Of course, not all content is created equal, and as we move into the mobile first paradigm, we have to make sure everything we create loads as quickly as possible. Did you know 53% of visits are abandoned if a mobile site takes more than 3 seconds to load? It doesn’t matter if you have the best information on the web, people don’t have the time or patience to wait for your site to load. They can find the information somewhere else that’s faster — but if you really want to set yourself apart from the pack, you should also think about the greater user experience. Customers want a fast, seamless experience, yes. But they also want increased utility; they want content that’s entertaining, value-affirming, personalized, secure, and/or informative.

This is why AMP is such a huge deal, because it loads lightning fast and can help you deliver exactly what your customers want. It’s also becoming the norm, as there are now 600 million AMP pages in Google’s index, from 700,000 domains, across 230 countries, in 1,000 languages. As I mentioned before, Jennifer Slegg spoke extensively on the topic, but Maile had some extra little tidbits to share.

For example, 99% of AMP page loads are faster than 8 seconds, and there’s an under 1 second median load time for all AMP pages loaded from Google Search. Given the fact that LTE has slowed by 50% in the U.S. from 2015 to 2016, this is near-miraculous news to both searchers and marketers. Maile also highlighted some incredible case studies about the marketing power of AMP — like how one study saw a 23% increase in mobile search users who returned within 7 days of viewing an AMP page — but we’ll save you some time and link to it right here so you can read it at your leisure.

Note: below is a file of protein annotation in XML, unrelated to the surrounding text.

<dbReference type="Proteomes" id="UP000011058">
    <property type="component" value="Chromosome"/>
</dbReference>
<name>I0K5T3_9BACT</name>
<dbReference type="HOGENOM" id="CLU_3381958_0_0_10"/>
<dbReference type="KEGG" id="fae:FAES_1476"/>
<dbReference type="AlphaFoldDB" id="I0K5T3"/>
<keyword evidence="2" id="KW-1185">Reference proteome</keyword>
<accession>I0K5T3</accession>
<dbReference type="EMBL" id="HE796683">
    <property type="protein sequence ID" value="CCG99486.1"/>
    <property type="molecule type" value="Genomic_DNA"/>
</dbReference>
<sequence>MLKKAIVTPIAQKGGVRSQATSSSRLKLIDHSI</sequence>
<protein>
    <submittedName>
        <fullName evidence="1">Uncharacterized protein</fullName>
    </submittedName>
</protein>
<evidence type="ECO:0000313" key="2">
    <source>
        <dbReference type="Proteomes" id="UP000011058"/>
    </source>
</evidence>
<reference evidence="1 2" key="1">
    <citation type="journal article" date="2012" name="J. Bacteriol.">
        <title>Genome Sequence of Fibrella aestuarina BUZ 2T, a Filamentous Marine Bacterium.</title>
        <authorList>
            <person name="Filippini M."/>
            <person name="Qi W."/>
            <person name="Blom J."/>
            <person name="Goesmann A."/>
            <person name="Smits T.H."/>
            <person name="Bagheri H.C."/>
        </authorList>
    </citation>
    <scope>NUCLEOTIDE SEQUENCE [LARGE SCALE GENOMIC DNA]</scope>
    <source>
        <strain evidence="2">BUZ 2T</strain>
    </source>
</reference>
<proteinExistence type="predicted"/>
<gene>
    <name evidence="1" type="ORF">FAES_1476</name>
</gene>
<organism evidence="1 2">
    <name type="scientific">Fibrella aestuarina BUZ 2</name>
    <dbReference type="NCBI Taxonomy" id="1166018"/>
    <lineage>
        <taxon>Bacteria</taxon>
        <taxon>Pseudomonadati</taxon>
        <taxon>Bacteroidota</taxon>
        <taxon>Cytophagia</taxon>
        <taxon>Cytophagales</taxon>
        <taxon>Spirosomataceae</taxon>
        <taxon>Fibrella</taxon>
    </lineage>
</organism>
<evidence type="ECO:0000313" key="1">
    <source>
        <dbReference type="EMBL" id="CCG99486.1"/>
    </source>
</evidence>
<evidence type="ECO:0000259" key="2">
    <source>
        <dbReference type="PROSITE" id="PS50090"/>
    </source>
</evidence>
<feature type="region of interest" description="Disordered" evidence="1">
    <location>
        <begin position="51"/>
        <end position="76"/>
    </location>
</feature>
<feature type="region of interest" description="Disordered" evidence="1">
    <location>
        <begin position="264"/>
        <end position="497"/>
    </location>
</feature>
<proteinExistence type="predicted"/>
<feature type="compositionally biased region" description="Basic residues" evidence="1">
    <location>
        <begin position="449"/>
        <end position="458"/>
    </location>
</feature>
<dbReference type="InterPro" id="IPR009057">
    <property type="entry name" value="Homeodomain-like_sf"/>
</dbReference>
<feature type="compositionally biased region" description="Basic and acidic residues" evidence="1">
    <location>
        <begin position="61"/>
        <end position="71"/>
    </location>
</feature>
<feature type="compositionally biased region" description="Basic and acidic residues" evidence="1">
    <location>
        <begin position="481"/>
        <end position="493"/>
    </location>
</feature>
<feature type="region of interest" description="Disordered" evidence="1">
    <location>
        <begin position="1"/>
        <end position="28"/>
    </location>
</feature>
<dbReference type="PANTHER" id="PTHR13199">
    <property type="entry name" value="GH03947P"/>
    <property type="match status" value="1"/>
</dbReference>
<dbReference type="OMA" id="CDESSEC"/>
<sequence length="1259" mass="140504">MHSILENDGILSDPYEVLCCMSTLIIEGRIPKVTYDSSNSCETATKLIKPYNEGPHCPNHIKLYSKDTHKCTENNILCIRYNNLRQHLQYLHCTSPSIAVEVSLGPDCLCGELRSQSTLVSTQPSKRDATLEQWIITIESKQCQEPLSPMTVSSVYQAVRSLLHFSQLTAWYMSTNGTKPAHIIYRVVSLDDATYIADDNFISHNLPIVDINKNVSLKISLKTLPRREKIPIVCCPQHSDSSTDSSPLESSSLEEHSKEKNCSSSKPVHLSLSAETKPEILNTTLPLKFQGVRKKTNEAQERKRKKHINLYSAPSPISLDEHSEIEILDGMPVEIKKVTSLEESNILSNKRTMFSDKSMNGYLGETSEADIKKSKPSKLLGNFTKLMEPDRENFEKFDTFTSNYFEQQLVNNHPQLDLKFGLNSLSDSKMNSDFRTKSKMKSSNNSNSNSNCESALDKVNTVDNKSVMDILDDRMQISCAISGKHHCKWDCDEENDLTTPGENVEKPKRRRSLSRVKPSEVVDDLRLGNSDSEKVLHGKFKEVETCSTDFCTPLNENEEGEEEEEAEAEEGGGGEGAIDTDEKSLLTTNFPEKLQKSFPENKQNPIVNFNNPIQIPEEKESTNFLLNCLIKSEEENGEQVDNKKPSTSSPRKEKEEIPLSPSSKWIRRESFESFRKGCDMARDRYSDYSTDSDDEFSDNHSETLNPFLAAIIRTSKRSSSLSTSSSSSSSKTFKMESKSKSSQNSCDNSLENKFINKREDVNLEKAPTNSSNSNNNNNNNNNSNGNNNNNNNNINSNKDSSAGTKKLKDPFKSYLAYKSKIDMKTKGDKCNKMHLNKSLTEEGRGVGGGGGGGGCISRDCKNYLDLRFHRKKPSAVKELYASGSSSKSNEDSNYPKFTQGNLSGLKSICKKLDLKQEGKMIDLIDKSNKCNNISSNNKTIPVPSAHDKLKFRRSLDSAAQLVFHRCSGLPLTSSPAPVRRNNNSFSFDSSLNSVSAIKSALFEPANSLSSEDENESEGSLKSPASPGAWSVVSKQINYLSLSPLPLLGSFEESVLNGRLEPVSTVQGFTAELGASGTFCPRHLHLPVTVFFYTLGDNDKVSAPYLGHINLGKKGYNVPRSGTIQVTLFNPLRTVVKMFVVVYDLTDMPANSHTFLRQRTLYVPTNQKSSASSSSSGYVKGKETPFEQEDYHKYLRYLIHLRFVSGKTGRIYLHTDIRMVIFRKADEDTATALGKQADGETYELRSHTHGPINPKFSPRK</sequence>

Maile also covered Progressive Web Apps (PWA), which have the ability to work offline, send push notifications, and even add an icon to the mobile device’s home screen, all without requiring the customer to go to the app store. PWAs are not as widely used as AMP (only 50,000 domains), but one retailer saw a 26% average increase in spend by members who visited via push, and 72% more time was spent on the site per visit from members who visited via push notifications. Of course, not every brand will benefit from PWAs, and you need an HTTPS site in order to use them, but it’s something to take note of as we’re moving into a new year of changing search protocols.

So what does this all mean for you and your brand? It means you need to be adaptable and flexible. It means you need to do your research to see where your customers are. Building personas is absolutely critical for any digital marketing strategy, because it allows you to understand how your customers think and feel and act — you know, practice a little empathy.

Just be sure you’re not accidentally creating a persona for yourself!

It was an amazing keynote, and I think Matt Decuir summed up exactly how we all felt.

Don’t miss out on this kind of awesome next year – register now for State of Search 2017!

That’s right, tickets are already on sale for next year, and they’re at the lowest price they’ll ever be. Register today to make sure you’re in the audience for the next mind-blowing session.

Writer, blogger, SEO guy. Timothy volunteers his writing skillz for DFWSEM / State of Search. He also writes about movies and shows and nerdy stuff. To read this wicked-fresh content, and learn more about all things SEO / nerd-culture, you can follow him on Twitter – @timothuney